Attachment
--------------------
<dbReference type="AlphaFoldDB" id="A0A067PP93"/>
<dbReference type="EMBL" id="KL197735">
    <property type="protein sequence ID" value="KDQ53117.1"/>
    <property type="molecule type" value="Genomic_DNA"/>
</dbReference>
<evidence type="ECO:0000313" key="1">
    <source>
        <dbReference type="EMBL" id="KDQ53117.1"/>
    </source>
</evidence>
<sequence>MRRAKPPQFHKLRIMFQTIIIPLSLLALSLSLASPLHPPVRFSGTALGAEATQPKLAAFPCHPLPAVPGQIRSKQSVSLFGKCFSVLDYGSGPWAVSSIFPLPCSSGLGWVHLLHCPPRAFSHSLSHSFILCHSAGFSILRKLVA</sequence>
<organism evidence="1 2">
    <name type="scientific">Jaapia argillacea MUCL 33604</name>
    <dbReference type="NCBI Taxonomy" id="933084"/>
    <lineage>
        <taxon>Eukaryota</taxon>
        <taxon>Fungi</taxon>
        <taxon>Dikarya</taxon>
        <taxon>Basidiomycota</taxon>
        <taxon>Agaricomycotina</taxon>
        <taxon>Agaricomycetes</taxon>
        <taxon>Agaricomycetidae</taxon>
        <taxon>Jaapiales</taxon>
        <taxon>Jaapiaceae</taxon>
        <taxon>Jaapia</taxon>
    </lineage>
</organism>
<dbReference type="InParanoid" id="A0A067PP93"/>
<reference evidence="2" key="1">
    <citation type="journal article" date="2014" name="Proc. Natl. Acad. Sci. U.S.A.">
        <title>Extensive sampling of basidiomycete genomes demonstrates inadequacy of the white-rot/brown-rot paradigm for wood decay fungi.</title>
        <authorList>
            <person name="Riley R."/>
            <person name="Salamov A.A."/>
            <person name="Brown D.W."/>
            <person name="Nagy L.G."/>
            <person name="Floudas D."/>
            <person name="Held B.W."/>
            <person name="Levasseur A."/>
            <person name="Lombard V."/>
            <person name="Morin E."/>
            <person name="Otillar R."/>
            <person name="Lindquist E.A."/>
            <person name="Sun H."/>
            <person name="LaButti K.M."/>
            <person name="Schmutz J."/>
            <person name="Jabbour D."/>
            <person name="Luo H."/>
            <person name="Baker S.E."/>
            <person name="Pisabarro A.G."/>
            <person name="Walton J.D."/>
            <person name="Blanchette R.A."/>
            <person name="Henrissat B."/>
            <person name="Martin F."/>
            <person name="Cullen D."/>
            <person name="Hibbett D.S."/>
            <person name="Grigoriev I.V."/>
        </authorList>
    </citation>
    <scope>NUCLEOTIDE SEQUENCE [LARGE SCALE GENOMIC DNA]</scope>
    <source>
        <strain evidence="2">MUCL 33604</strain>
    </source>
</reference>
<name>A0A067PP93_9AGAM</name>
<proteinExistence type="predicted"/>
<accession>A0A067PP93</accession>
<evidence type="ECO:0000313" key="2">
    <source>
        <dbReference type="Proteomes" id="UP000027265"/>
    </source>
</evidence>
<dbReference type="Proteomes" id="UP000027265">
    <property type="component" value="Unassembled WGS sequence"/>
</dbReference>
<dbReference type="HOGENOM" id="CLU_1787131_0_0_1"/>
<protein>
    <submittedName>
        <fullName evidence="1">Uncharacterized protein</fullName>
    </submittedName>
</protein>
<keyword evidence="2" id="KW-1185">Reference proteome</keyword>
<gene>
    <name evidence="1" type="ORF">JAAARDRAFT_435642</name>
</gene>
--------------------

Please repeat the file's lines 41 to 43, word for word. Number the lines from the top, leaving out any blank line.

            <person name="Morin E."/>
            <person name="Otillar R."/>
            <person name="Lindquist E.A."/>